17. #17
    barnfullagts
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    Quote Originally Posted by tom987987
    This is the worst method to wash a bike and now I'm worried my bike (aluminum) will be damaged. What should I do to prevent any damages? I'm drying the bike and lubing the chain right now, but I'm worried the bearings and other stuff might be damaged. What should I do??? Thanks!
    Your dads a smart guy. Maybe the son should report back to us in a week and see if he dries his bike and keeps his ride adequately lubed.
    GT's in the barn: 67 and counting.

  18. #18
    Caustic Soccer Mom apclassic9's Avatar
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    My son like to use that Teflon Bath & Tub cleaner on his bike to keep it shiny & shed mud. (and he also uses a hose - not hi-pressure, though. He generally removes his wheels before giving his bike a thourough wash)

  19. #19
    Senior Member sarsparilla's Avatar
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    I use a high pressure hose with a nozzle that fans the water out so it's not a straight stream. I wake my wheels off and am careful around the fork, rear shock, and bottom bracket. To dry it off I use an air compressor and then go over it with a towel to get any dirt that is still stuck on. It works great as long as you get everything good and dry. Then I lube it up.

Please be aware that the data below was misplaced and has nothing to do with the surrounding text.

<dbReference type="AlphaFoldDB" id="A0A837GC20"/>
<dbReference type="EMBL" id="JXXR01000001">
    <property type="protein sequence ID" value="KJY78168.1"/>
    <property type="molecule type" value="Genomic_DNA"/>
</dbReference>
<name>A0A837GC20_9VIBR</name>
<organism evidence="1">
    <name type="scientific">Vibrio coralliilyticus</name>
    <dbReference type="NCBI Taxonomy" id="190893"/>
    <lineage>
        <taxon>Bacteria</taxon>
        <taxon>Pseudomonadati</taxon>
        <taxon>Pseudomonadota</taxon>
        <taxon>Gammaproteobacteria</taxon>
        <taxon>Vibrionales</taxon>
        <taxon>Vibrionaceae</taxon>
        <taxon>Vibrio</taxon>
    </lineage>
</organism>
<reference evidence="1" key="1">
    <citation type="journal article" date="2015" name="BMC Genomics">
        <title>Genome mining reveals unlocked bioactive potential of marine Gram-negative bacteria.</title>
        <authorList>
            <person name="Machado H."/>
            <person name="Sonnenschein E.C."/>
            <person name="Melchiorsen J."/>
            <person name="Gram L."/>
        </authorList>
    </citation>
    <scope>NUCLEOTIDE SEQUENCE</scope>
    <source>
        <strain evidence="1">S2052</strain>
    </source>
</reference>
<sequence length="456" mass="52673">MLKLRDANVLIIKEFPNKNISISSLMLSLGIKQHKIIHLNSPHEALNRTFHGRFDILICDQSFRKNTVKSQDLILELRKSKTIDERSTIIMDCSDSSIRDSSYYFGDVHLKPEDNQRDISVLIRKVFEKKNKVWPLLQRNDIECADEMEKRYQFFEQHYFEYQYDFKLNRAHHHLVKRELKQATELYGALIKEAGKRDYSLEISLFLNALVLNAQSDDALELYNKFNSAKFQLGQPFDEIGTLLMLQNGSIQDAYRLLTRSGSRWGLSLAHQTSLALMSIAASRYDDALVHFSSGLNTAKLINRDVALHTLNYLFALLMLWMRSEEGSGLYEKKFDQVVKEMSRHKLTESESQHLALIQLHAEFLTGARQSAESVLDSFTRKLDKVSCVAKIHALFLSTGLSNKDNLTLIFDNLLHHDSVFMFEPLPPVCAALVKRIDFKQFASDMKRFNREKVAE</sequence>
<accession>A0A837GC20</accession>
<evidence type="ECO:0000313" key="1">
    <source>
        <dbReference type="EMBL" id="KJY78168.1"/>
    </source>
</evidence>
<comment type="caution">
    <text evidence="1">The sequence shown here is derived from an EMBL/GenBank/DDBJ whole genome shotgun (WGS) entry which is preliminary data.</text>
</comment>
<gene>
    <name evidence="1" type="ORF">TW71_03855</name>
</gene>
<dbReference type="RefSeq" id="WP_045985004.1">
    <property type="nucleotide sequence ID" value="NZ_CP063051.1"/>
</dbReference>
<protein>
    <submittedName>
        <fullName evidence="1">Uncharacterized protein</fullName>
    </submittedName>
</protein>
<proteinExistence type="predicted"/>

20. #20
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    After one mud bath race when bike was caked in gritty mud - I used a wide spray pressure hose - I was carefull not to get it to close to any sealed areas and stood well back - seems to be OK.

    I was able to drive into the garage with bike still on the car rack - hose it and then dry and lube at home - saved at least 45 min's and when your tired & hungry after riding that's a lot - I knew the risks, but couldn't face cleaning it and couldn't leave it like that either...

  21. #21
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    Quote Originally Posted by blue_neon
    I use tonnes of degreaser on any of the drivetrain parts along with a screwdriver that scrapes that crap out off the jocket wheels.
    6 ounces of degreaser is more hazardous than 6,000 gallons of hose sprayed water. I quit using degreaser on the bike a long time ago. It used to always find it's way into the bearing grease.

  22. #22
    Elite Rep
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    Well i'm sorry to say Portis, for cleaning my bike chain, deraillure, chain rings and cassettes water just dosn't cut it . I have been using degreaser for years and no problems. Spray it in the correct area and there is nothing to worry about.

  23. #23
    I'll ride for free MudSplattered's Avatar
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    Take your seat off and turn the bike upside down if it doesn't have a drain hole in the bottom. My Santa Cruz Juliana doesn't have a drain hole and water gets inside, which can occasionally cause problems with seatposts corroding inside. Let it dry out, grease the seatpost, reinsert and you should be good to go.

    My son's 1st bike had springs in the fork, SOMEHOW water got in, even though we thought we were being careful, and the springs started to rust.